Blu-ray Picture Quality

    Paddington Blu-ray Picture Quality
    The 1080p/24 Blu-ray release of Paddington comes in its theatrical aspect ratio of 2.35:1 using an AVC encode and overall it's excellent. The film itself was shot digitally and whilst no one is expecting a mega-budget level of picture quality, the results are very impressive. It is isn't quite perfect, there are a few brief moments of banding where a scene fades for example but overall this is a great looking disc that perfectly captures the cinematic experience.

    Paddington is a good looking disc, with primary colours and plenty of detail.

    There's loads of detail in the image, enough in fact for the computer generated Paddington to not always look convincing but in general the filmmaker's have created a great looking film and the effects and live action are combined very effectively. The colour scheme is deliberately exaggerated in places but flesh tones look natural and blacks are suitably deep. Thanks to the film's digital capture the transfer is free of any unwanted artefacts and the overall image is clean.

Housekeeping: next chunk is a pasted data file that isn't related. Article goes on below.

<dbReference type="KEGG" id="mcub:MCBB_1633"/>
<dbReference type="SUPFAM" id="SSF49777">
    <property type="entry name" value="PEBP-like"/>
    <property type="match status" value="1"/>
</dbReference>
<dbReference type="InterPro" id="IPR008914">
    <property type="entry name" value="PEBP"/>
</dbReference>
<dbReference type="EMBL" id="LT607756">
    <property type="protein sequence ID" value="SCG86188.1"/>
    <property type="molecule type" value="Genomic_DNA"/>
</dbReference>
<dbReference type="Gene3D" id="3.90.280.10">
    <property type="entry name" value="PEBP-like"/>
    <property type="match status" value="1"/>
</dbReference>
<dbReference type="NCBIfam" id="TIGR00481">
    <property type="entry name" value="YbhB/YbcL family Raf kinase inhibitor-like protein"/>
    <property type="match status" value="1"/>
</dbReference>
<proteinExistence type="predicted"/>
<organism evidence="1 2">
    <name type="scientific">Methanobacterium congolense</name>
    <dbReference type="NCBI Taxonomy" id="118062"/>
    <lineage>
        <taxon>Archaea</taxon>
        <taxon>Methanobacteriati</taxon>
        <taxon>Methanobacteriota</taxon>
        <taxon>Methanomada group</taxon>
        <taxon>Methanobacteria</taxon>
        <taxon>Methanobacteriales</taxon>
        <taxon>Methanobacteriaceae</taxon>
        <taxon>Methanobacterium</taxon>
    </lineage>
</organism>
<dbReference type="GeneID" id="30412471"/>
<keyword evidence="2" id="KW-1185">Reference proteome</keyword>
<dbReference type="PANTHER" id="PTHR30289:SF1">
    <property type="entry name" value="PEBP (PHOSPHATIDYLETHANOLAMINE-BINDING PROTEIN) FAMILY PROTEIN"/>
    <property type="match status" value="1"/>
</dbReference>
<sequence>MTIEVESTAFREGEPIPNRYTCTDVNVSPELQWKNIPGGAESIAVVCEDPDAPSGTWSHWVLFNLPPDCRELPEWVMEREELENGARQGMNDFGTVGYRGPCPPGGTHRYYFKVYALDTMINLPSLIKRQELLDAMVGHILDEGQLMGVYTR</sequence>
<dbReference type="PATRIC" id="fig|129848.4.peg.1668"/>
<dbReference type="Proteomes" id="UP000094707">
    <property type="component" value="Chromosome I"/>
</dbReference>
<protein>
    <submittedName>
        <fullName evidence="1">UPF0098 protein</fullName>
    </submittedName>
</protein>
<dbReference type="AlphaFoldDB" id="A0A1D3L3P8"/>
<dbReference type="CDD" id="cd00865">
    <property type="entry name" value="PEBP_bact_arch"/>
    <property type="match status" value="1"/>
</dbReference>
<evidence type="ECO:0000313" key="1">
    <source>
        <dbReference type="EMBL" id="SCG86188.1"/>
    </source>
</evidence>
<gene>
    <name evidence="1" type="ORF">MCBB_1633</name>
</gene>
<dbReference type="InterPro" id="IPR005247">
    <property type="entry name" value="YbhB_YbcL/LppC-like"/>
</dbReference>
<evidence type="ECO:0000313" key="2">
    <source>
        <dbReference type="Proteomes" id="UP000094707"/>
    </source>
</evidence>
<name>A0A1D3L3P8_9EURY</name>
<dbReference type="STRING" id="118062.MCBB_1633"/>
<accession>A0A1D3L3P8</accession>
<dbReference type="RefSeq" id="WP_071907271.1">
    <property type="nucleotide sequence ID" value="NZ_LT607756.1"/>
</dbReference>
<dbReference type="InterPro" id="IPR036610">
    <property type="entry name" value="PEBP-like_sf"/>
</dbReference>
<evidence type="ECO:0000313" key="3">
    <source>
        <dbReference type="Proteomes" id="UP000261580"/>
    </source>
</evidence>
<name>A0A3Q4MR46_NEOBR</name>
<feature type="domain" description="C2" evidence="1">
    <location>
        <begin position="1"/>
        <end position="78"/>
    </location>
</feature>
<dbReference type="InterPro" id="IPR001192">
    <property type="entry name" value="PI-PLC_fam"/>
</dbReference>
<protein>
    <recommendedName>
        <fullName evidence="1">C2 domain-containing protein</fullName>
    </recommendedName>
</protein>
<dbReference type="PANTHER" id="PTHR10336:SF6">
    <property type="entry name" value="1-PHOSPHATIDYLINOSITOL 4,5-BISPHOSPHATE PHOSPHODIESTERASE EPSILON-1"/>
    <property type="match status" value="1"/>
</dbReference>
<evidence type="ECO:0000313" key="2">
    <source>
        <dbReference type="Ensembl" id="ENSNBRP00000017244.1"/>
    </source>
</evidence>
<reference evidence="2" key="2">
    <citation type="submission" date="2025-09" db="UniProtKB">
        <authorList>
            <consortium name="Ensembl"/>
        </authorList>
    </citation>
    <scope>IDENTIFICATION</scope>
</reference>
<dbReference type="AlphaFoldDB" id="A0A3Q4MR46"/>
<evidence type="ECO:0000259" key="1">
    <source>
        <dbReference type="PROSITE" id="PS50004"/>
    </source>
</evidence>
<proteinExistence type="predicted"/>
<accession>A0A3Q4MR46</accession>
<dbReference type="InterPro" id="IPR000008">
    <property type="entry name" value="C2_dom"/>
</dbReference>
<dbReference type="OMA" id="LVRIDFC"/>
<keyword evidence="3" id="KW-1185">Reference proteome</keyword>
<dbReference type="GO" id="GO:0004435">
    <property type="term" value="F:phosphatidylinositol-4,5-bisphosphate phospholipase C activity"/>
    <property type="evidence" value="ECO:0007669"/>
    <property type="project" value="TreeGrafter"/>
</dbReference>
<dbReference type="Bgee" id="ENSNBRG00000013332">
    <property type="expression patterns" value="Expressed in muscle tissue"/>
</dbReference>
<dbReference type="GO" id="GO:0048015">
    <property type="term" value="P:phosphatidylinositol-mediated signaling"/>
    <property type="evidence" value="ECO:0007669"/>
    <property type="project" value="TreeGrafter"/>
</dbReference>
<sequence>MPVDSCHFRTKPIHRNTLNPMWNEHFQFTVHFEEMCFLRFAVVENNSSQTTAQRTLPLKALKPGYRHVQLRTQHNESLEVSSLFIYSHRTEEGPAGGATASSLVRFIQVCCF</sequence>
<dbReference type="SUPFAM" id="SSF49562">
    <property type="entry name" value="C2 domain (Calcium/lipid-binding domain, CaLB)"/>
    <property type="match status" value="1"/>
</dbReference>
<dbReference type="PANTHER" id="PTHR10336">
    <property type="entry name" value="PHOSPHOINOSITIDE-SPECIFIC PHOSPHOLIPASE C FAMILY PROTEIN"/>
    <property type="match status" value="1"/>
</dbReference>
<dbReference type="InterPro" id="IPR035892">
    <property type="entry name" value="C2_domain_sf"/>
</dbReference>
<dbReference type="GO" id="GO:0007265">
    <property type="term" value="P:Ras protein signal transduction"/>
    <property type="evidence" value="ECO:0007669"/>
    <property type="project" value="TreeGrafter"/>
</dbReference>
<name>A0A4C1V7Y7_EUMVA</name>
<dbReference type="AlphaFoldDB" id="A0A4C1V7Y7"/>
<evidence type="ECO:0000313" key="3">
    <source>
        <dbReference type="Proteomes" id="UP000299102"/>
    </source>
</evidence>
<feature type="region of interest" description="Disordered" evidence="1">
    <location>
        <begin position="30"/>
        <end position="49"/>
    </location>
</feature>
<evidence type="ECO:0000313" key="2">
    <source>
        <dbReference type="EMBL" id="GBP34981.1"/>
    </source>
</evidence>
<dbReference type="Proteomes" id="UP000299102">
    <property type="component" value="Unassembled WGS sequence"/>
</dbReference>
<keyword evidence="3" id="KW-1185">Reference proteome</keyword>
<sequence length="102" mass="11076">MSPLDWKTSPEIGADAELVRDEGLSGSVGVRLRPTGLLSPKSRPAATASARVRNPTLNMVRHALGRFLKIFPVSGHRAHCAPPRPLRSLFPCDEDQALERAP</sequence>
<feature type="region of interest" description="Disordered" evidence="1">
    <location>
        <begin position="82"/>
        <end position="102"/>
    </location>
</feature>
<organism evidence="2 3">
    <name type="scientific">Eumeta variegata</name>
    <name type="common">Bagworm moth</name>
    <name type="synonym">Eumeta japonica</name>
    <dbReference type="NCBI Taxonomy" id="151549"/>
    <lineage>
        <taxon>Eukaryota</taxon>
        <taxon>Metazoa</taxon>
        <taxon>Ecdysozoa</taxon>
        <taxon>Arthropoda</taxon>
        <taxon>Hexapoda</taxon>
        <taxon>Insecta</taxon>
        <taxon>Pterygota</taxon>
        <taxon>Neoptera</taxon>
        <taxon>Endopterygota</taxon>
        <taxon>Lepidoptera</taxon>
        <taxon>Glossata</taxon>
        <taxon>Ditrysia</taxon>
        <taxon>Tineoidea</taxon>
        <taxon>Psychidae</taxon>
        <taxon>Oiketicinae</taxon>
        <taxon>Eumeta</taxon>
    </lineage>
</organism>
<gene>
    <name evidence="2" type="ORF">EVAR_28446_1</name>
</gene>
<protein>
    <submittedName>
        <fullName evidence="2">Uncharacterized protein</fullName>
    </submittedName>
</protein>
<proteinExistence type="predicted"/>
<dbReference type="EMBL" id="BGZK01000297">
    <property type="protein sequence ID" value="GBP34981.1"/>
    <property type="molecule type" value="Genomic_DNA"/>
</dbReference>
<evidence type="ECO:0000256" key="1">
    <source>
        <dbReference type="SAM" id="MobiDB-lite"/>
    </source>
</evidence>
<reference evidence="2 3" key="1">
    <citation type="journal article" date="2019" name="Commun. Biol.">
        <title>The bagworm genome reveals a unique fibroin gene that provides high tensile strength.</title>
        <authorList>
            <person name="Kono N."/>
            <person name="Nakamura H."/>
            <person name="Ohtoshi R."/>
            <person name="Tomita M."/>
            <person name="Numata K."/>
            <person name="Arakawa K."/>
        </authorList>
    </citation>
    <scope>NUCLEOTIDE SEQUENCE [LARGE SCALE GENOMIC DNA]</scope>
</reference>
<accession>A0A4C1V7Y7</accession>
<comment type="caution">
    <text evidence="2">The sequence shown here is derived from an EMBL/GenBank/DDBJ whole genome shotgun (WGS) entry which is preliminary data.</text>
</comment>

Blu-ray Sound Quality

    Paddington Blu-ray Sound Quality
    The Paddington Blu-ray comes with a DTS-HD Master Audio 5.1 soundtrack, although rather annoyingly it defaults to the LPCM Stereo 2.0 when you play the disc. You'll need to go into the menu in order to select the lossless multi-channel soundtrack but once you have, you'll be greeted by a well designed sound mix that whilst not exactly reference material, does exactly what it needs to for this delightful comedy. The soundtrack is very lively in places, taking full advantage of the surrounds to support Paddington's comedic antics as the little bear inadvertently causes chaos.